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Tony Roe: Keelite of the Month March 2017
1986 French & Law
What am I doing now?
I am a solicitor and family arbitrator. I have a niche divorce and family law solicitors practice based in Theale, Berkshire, which I set up in 2008. I employ two other solicitors, several support staff and we are growing our team. My experience in my field has led me to sit on a couple of Law Society national committees, the Small Firms’ Division and the Family Section.
On the domestic side, my partner, our two young sons and I have just moved into something of a house project. The listed property, dating back to the fifteenth century had been occupied for seventy years by the same family. Complete with vintage turquoise bathroom, to say it needs updating is an understatement.
How did you get to where you are now?
I had been interested in law well before university. Loving the outdoors, though, I wanted a career that got me out into nature. I was accepted at Keele to study Geography and Geology. Foundation year (FY) of my four year course worked for me. As well as core subjects, I learnt Russian for a year, studied French and did evening classes in German as a guinea pig for trainee teachers. My attempt at Arabic got me no further than the phrase, “The boy eats the cheese”.
My FY law studies made me realise that I did want to pursue law, and indeed become a solicitor. I combined it with French on a joint honours basis, something which is no longer offered on that basis, as I understand. I don’t wonder, with hindsight it was rather demanding.
It sounds extraordinary now but, following graduation, my then local authority funded my postgraduate law course and I obtained articles, my training contract, in West Yorkshire. Frightening for both partners and clients alike, I had to run the family team when my boss became ill and, upon qualification became a solicitor in the team. I spent five years in the Leeds law firm before moving to London, where I loved the almost daily advocacy, to the extent that I considered transferring to the Bar.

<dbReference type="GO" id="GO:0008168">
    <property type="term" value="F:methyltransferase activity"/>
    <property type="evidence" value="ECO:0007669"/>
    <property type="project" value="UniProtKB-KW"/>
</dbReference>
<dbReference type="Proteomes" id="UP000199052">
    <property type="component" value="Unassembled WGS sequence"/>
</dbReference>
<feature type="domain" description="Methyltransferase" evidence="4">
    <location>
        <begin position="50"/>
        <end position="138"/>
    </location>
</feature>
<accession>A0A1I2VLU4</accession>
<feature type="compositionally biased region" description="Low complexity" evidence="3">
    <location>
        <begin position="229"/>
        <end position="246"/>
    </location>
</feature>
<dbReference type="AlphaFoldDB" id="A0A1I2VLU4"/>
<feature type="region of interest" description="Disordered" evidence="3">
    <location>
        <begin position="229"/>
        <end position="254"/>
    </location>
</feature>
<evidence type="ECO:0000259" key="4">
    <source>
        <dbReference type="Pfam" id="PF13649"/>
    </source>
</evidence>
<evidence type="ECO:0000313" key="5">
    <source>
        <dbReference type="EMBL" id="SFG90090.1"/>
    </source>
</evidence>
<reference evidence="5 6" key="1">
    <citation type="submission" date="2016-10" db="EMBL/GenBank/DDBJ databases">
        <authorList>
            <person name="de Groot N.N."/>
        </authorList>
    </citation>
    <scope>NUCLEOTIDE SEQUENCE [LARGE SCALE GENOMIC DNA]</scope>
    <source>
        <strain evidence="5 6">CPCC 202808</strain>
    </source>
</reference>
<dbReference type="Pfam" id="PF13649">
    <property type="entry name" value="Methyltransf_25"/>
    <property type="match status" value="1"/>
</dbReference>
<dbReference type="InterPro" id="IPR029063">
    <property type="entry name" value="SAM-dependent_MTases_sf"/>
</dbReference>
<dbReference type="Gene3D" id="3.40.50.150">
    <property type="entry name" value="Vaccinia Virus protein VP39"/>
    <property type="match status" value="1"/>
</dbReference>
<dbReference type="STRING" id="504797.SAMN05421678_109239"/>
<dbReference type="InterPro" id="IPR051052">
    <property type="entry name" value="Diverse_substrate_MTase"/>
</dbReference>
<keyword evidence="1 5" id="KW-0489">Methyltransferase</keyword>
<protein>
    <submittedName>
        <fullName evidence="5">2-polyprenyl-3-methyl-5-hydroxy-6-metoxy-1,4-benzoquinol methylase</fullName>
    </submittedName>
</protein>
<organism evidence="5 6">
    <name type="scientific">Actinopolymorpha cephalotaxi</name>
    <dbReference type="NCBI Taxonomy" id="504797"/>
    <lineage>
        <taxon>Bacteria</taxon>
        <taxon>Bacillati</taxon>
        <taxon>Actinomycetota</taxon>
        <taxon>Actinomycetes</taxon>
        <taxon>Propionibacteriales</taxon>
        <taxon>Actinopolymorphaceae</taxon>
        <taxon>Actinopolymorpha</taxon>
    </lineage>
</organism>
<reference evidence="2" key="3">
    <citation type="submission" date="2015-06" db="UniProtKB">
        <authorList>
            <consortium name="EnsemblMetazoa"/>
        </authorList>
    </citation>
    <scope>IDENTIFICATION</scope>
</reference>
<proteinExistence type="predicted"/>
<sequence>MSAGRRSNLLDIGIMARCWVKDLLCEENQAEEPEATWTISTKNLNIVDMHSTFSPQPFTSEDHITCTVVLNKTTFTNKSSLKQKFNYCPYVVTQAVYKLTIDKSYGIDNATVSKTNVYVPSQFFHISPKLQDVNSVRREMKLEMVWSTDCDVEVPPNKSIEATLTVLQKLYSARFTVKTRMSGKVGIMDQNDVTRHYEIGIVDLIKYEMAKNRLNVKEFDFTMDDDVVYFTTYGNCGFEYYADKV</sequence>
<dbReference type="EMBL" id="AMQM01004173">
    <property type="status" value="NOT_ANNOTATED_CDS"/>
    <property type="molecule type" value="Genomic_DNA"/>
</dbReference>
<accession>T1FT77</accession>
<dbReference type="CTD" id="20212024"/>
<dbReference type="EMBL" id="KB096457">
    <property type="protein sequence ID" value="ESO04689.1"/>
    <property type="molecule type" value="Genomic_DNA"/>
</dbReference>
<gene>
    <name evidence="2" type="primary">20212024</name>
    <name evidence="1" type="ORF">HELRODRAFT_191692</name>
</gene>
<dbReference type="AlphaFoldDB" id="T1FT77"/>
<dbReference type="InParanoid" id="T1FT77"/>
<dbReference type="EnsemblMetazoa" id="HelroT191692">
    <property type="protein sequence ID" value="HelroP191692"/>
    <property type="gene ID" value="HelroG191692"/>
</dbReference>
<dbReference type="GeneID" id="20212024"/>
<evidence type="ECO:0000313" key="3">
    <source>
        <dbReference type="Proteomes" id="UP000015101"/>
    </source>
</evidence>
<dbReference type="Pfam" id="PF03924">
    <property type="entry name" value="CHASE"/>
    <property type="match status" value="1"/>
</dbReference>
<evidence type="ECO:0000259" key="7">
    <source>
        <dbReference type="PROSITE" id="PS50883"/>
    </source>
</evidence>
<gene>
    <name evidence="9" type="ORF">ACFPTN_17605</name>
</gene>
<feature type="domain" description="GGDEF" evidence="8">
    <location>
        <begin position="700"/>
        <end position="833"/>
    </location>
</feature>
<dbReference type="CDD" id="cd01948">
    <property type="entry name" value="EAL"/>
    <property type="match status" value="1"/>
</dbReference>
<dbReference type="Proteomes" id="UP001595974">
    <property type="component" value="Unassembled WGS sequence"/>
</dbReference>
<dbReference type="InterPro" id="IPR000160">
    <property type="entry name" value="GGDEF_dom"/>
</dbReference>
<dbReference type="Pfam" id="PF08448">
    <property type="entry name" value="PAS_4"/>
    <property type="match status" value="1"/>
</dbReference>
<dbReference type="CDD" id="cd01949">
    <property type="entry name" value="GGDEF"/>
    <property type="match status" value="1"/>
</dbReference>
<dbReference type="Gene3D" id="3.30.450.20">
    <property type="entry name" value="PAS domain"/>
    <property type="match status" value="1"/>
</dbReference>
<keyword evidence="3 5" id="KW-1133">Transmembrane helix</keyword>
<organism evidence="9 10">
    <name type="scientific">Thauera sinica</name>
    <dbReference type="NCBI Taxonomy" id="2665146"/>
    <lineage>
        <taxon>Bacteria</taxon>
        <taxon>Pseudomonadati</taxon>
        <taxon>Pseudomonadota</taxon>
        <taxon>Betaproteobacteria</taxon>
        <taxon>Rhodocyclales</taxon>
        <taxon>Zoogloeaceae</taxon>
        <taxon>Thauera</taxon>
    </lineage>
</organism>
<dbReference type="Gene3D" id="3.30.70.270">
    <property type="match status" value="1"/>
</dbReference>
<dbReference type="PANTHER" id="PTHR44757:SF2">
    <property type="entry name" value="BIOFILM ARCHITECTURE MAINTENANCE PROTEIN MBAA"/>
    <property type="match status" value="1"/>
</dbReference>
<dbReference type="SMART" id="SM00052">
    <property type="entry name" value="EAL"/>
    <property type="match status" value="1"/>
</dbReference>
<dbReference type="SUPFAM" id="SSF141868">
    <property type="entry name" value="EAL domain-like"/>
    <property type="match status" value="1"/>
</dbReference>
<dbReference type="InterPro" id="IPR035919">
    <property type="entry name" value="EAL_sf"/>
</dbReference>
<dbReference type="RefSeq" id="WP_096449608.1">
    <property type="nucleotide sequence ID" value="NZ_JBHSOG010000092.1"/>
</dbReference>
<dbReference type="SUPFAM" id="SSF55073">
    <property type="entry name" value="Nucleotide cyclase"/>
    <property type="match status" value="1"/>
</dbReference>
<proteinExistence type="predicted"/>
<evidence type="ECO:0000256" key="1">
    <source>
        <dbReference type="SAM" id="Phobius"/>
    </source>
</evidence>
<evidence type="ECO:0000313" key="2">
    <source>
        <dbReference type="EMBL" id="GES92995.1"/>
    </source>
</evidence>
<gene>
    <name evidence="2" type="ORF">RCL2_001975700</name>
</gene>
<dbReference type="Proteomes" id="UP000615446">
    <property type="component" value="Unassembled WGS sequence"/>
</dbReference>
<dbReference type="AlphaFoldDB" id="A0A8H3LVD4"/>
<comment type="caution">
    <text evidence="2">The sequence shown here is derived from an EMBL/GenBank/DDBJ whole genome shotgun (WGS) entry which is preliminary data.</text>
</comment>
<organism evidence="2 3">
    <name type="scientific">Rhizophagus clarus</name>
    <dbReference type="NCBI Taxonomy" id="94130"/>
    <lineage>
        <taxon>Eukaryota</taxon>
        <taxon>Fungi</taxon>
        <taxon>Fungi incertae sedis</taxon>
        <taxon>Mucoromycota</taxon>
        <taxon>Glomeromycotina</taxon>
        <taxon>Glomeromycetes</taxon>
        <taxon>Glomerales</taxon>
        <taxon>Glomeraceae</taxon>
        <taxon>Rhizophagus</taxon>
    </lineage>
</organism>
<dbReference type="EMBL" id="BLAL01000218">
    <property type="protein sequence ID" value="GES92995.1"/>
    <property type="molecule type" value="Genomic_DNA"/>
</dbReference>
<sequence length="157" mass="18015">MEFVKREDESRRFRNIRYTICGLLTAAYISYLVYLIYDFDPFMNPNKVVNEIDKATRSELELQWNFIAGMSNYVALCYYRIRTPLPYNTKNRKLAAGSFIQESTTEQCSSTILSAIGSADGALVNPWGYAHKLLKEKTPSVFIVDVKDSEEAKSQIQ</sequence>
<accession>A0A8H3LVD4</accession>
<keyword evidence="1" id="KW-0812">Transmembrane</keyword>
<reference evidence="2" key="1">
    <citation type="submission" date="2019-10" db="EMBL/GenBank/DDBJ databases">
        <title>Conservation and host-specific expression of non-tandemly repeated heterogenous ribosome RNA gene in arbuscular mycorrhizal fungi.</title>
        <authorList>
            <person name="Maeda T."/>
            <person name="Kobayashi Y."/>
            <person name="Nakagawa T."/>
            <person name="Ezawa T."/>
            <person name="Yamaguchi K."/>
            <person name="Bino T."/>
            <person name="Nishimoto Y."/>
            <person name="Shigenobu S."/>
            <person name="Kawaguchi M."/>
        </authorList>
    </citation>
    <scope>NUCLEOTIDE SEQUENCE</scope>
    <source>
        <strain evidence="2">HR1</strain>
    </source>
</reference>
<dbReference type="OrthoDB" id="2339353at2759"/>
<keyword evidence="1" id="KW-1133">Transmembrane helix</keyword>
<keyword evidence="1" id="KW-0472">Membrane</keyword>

Perhaps hankering for a better quality of life, and even some outdoor living, I moved to rural Berkshire and took a job in a commercial law firm. My job was to change the profile of the work from legal aid to higher net worth individuals. I did. They closed the team. So I took the work I had built up over ten years and set up on my own. I love it.
What has been your biggest achievement so far?
My children, boys aged four and two and a half.
And your biggest mistake?
Would you expect a lawyer to admit to a mistake?
What are your ambitions now?
I’d like to continue to grow the firm steadily. We have no ambitions to have multiple offices. That just makes a practice more costly and difficult to manage. Nor do we need a London office as clients based in the capital come to us. As we grow we want to ensure that we invest in our team as much as we can.
What advice would you give to someone wanting to work in a similar field?
Work hard - really hard. Few practices would consider you for a training contract without a very good degree. Read around law as much as you can. Get work experience in a law firm or barristers’ chambers – it is very difficult to get into a legal career without.
What made you choose Keele University?
The joint honours approach, not to mention FY, meant it really catered for my broad range of interests. I enjoyed my campus visit and the atmosphere. It suited me.
What kind of a student were you?
I had a fully rounded education at Keele. Whilst I applied myself I also was heavily involved in Ents, the social committee. I worked on, and ultimately managed stage crew. Bands were like lectures, there weren’t many I missed. As a member of stage crew I occasionally played for its five-a-side team which sported hand-dyed team shirts. Class.
How has Keele influenced your life?
I found a university that suited me and fostered the range of interests that I had, and have even more so now. As a city boy I have always loved nature. I walked a lot around Keele’s grounds and many miles beyond. Its setting was a tonic and had a calming effect on me at times of exam stress. I was a member of the then face-to-face Nightline service, which was a great resource for Keele to offer. The difficulties that some Nightline attendees presented with probably helped me become a better listener and to deal with my clients today.
What is your favourite memory of Keele?
The good times I had with friends there, many of whom remain friends now.
What is your impression of Keele now?
A few years ago I was nearby and drove onto campus for old-times’ sake. I was taken aback by the scale of development since I left, including Keele getting its own medical school. I am a little sad that FY is no longer available as there really was nothing like it. Studying in Law and French and still having a qualifying law degree is not something that is possible now, perhaps due to timetabling.
I was delighted to be invited to a Keele Law Society dinner recently. I was very impressed by the calibre of students I met. Similarly, in 2016, I was asked to present law graduates with their prizes, along with my own firm’s family law prize and this confirmed my view.
Anything else you would like to add?
I could go on...